MIGRATION AND EMPLOYMENT
Getting a secure job is critical for migrants to settle successfully in a new country. With Australia welcoming record numbers of permanent and temporary migrants, our research continues to provide insights to shape employment policy and services for migrants, refugees and people seeking asylum.
Our research focuses on the lived experiences of migrants in their search for work and economic security. We investigate policies and service models that can assist migrant workers to get into and stay in the labour market, and examine the roles and responsibilities of community organisations, different tiers of government, and employers. We aim to understand enablers and constraints on migrants’ labour force participation, and opportunities for self-employment and entrepreneurship.
Young people from refugee backgrounds in the City of Hume took photographs to shed light on their experiences of education or employment.
View the Youth Lens website »
This program acted as a ‘bridge’ to employment for asylum seekers, circumventing some of the challenges of constrained visa conditions and barriers in mainstream recruitment.
In partnership with La Trobe University, the Brotherhood conducted research into local employment issues for refugees in the City of Hume.
This study examined what is needed to overcome the disadvantage faced by asylum seekers when competing in the labour market.
How has political language about ‘boat people’ changed in Australia in recent decades? What do the changes mean? Recent research examined official language and especially Hansard records of parliamentary debates for three periods: 1977–79, 1999–2001, and 2011–13.
Read the Melbourne Social Equity Institute seminar presentation by John van Kooy, Liam Magee and Shanthi Robertson Boat people and borders: changing political debate on asylum seekers (PDF, 1.9 MB)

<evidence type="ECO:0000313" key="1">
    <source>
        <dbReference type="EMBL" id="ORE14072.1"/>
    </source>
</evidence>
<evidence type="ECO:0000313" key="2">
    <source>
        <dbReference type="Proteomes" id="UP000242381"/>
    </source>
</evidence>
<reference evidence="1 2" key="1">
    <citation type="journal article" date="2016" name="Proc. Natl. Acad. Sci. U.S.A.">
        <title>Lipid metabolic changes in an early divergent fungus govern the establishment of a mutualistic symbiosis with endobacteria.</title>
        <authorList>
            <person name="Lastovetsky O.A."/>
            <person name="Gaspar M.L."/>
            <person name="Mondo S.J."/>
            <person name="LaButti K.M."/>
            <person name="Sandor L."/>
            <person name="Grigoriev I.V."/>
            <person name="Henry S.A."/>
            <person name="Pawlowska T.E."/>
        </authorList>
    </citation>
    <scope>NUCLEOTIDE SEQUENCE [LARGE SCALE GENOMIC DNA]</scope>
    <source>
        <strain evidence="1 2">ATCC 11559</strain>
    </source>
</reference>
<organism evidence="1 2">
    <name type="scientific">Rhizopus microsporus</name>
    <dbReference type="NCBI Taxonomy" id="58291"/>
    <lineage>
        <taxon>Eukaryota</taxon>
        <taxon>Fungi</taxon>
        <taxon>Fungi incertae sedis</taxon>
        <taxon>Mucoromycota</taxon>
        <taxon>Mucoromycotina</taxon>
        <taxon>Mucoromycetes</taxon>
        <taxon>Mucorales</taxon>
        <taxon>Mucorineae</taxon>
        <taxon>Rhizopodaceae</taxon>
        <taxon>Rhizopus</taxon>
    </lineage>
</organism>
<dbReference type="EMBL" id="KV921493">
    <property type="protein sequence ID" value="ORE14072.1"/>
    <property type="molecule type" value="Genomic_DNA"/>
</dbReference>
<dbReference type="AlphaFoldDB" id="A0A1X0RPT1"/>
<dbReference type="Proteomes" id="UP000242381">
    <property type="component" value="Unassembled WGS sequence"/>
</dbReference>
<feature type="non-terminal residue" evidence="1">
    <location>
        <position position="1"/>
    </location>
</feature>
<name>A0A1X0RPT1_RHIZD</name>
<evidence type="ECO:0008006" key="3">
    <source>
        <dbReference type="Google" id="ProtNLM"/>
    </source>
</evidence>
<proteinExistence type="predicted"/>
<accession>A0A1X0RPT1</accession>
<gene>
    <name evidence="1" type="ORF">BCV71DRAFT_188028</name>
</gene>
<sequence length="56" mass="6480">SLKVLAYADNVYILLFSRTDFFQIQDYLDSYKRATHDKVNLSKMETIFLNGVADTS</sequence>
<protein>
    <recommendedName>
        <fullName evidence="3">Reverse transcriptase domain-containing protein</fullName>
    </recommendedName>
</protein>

The world is still struggling to find constructive responses to people who have fled persecution and war. John van Kooy's article highlights the practical challenge of assisting asylum seekers to find appropriate employment in Australia.
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Setting up a small business may be a decision made by refugee women out of necessity due to labour market barriers, as much as out of ambition or ‘entrepreneurship’. John van Kooy has examined the push and pull factors which may influence the women to become entrepreneurs, and the elusiveness of commercial success.
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University of Melbourne, 7 December 2016
This multidisciplinary research forum was hosted by the Brotherhood's Research & Policy Centre in partnership with the Melbourne Social Equity Institute and The Australian Sociological Association.
Contact Dina Bowman dbowman(at)bsl.org.au to find out more about this work.